Audi FIS Ski World Cup

Physics of racing: Kitzbühel, Streif

Kitzbühel´s Streif has been the venue for the iconic Hahnenkamm race since 1937. Mausefalle, Steilhang and Hausbergkante – the mention of these parts of the course causes cold sweat in many skiers. Former ski racer Daron Rahlves (USA) explains in a video which physical forces the athletes are exposed to during their daredevil ride down the Streif.
Daron Rahlves is a former Streif winner himself. 

He triumphed on the challenging slope in 2003. During his racing career between 1994 and 2006, he took 12 victories in the Audi FIS Alpine World Cup and became World Super-G Champion in 2001.


The American is the perfect man to reveal Streif’s secrets. From the extremely steep start slope down to the valley, the skiers have to overcome 860 vertical metres and more than 3.3 km of distance. 35,000 spectators cheer for the matadors on skis during their reckless ride down the hill.

The first key part of the run is “Mausefalle”. An 85% decline and 60- to 80-metre jumps expect the downhillers. “If you don’t absorb this jump, you will explode on the bottom of the Mausefalle,” Daron Rahlves describes the challenge. “The steep fall line pushes your speed up to 130 kph, heading straight into the compression.” If the riders survive this obstacle, they will face the next test: the “Steilhang”.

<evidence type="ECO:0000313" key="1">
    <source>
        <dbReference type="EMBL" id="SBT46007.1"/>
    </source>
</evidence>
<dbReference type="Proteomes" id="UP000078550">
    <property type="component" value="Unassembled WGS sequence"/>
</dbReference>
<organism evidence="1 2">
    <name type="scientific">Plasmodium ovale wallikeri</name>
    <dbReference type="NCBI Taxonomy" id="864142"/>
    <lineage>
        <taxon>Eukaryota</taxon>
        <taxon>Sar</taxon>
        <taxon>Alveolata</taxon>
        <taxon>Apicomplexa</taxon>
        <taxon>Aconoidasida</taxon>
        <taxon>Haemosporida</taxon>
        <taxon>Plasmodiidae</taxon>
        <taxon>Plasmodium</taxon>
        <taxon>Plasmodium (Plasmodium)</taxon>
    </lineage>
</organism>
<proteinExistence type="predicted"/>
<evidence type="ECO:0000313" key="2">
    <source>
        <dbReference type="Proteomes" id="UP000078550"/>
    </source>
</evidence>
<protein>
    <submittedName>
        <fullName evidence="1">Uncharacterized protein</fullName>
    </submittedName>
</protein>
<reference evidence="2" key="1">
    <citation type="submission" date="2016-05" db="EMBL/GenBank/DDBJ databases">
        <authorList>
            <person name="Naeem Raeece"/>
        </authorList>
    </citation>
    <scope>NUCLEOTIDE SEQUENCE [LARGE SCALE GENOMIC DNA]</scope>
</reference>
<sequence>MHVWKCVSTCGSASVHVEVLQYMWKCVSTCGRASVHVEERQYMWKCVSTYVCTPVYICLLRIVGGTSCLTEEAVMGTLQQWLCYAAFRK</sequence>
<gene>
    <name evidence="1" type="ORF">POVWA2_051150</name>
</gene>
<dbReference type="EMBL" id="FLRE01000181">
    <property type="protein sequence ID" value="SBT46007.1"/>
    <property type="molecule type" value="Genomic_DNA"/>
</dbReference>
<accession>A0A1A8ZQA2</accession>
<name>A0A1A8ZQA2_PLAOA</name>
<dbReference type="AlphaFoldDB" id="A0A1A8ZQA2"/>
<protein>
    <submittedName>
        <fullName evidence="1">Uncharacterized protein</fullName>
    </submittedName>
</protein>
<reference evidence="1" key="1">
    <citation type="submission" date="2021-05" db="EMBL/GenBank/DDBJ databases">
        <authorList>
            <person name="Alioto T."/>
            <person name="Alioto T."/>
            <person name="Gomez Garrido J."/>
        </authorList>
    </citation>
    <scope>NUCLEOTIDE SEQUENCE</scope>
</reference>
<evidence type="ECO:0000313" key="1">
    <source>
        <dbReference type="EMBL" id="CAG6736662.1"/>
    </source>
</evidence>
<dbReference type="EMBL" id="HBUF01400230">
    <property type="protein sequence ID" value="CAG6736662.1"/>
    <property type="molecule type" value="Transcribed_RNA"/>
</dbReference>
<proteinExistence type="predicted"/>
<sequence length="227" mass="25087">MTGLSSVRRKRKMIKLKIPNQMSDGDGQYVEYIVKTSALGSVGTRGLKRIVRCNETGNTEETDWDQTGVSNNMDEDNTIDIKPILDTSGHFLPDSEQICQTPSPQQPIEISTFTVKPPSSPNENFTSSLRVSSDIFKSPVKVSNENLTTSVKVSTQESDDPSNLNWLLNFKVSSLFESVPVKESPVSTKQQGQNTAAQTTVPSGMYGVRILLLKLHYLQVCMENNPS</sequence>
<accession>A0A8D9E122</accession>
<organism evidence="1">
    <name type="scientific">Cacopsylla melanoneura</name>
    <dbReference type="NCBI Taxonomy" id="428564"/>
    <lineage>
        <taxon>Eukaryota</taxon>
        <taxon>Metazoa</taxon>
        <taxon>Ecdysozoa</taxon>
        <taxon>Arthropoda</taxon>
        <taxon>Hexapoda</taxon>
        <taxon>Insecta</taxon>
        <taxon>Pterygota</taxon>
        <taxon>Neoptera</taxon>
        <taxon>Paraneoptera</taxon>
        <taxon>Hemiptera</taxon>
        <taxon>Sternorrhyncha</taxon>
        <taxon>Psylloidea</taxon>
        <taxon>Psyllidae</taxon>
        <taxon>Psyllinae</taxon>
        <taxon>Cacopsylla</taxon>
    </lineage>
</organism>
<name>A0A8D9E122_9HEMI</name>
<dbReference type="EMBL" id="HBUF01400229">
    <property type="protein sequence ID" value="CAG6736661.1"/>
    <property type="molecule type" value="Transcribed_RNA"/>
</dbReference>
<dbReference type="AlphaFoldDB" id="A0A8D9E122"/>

After Mausefalle, Steilhang (“Steep Slope”) with its 85% decline is the second extremely steep part of the Streif run. It demands total commitment, focus and sensitiveness. At high speed, the most challenging right turn of the run follows right after. This steeply sloping turn pushes the riders very close to the safety net. But Streif is still not over yet: the infamous Hausbergkante looms as the next obstacle.

With Mausefalle and Steilhang in the system, riders have to cope with the extremely demanding final part of the run. At Hausbergkante (“Hausberg ridge”), the perfect in-run is key. The ideal point for the jump sits only a few centimetres from the inner gate. Coming up next are the rough bumps of the Traverse, which leads into Zielsprung (“final jump”) and Zielschuss (“final schuss”) before the heroes cross the finish line with 140 kph.


Daron Rahlves (USA)
 * June 12, 1973, Walnut Creek, California, U.S.A.
 FIS Alpine World Cup career: 1994 to 2006
 FIS Alpine Wolrd Cup victorues: 12
 Best result at Wolrd Championships: Gold in Super-G in 2001, St. Anton, Austria
 Participations in Olympic Winter Games: 4
 Location: Kitzbühel, Tirol (AUT)
 Mountain: Hahnenkamm (1665 m)
 Vertical Drop: 860 m
 Distance: 3,312 m
 Steepest Decline: 85 %
 Decline at Start Slope: 50 %
 Most successful Participant: Didier Cuche (SUI), 5 wins
 Course Record: 1:51,58 Min. (Frits Strobl, AUT, 1997) 
 Average Speed at Course Record: 107 kph
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